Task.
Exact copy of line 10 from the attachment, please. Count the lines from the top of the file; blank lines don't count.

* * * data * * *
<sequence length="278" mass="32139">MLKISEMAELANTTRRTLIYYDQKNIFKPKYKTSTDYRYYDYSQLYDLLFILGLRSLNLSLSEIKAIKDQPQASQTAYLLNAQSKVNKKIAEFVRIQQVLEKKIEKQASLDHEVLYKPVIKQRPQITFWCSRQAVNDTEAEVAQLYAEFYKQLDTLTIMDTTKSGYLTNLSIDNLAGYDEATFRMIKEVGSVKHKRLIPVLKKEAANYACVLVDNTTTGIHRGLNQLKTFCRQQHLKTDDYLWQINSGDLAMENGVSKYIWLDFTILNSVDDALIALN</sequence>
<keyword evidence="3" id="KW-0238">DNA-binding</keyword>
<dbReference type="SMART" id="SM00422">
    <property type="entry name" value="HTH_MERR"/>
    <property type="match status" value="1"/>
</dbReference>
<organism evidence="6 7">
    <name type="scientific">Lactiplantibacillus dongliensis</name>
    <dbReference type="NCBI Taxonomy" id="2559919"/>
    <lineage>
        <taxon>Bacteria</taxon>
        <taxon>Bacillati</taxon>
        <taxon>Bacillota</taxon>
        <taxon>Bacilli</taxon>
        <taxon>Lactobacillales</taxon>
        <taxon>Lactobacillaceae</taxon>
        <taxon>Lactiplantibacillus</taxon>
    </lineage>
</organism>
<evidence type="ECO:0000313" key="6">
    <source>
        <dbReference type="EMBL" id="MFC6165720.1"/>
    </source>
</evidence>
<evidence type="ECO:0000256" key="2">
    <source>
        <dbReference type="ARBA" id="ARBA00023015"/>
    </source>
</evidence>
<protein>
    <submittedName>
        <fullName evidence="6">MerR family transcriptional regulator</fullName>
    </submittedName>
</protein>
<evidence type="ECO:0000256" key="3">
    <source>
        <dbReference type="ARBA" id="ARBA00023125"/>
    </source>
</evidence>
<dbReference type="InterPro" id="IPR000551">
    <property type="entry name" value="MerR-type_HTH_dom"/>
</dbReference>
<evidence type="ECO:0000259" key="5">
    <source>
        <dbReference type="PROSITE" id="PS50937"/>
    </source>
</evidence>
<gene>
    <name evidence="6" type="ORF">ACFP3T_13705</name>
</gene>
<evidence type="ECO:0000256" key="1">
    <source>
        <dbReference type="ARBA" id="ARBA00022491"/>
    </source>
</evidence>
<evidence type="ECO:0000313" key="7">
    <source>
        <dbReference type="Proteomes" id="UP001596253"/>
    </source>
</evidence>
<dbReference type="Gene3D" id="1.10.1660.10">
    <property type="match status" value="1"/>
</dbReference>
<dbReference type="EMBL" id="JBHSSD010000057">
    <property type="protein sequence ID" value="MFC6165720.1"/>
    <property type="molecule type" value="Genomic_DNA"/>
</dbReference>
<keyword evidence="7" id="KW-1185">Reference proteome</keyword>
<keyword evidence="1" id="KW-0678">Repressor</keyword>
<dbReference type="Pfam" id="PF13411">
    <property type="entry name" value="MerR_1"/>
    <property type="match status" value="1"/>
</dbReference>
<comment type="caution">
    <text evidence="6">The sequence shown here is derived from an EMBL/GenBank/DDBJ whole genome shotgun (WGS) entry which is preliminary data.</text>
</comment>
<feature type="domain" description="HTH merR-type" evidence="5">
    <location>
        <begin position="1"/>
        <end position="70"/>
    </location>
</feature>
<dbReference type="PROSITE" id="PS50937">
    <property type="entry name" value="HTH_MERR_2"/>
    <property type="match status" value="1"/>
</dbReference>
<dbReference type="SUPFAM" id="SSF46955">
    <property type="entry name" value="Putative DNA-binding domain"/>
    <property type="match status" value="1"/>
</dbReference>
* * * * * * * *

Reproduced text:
    <lineage>